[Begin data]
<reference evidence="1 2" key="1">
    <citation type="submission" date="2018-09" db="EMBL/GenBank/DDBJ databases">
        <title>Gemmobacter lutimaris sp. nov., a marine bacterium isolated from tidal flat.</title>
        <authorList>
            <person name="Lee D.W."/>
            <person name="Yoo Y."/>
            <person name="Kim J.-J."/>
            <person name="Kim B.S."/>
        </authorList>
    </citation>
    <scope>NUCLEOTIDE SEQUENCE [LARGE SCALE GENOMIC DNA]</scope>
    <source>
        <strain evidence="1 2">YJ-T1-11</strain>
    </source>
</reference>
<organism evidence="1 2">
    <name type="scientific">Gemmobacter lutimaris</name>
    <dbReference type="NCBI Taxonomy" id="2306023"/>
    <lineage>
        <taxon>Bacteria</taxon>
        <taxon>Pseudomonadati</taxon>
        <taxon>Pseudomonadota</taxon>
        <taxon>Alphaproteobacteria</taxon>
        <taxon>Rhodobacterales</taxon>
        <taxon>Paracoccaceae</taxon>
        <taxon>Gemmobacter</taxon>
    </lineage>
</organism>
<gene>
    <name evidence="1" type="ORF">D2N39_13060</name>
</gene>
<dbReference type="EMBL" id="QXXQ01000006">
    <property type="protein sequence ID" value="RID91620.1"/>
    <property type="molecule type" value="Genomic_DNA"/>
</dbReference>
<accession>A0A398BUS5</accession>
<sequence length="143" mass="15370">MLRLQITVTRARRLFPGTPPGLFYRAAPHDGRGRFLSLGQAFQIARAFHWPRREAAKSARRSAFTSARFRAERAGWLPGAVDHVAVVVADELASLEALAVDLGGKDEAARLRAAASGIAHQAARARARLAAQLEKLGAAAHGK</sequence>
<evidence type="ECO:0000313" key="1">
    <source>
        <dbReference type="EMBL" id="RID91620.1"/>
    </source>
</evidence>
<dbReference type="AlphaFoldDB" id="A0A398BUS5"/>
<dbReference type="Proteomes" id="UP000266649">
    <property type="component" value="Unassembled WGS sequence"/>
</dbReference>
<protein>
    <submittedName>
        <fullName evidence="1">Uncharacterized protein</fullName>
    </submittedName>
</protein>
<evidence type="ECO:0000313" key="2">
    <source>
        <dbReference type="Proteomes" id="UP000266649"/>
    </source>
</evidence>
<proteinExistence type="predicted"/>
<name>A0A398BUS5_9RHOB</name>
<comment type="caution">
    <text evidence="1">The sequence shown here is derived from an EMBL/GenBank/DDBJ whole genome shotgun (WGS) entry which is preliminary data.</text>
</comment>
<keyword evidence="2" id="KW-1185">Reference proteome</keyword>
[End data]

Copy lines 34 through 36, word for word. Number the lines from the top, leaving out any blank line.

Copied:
    <property type="molecule type" value="Genomic_DNA"/>
</dbReference>
<accession>A0A398BUS5</accession>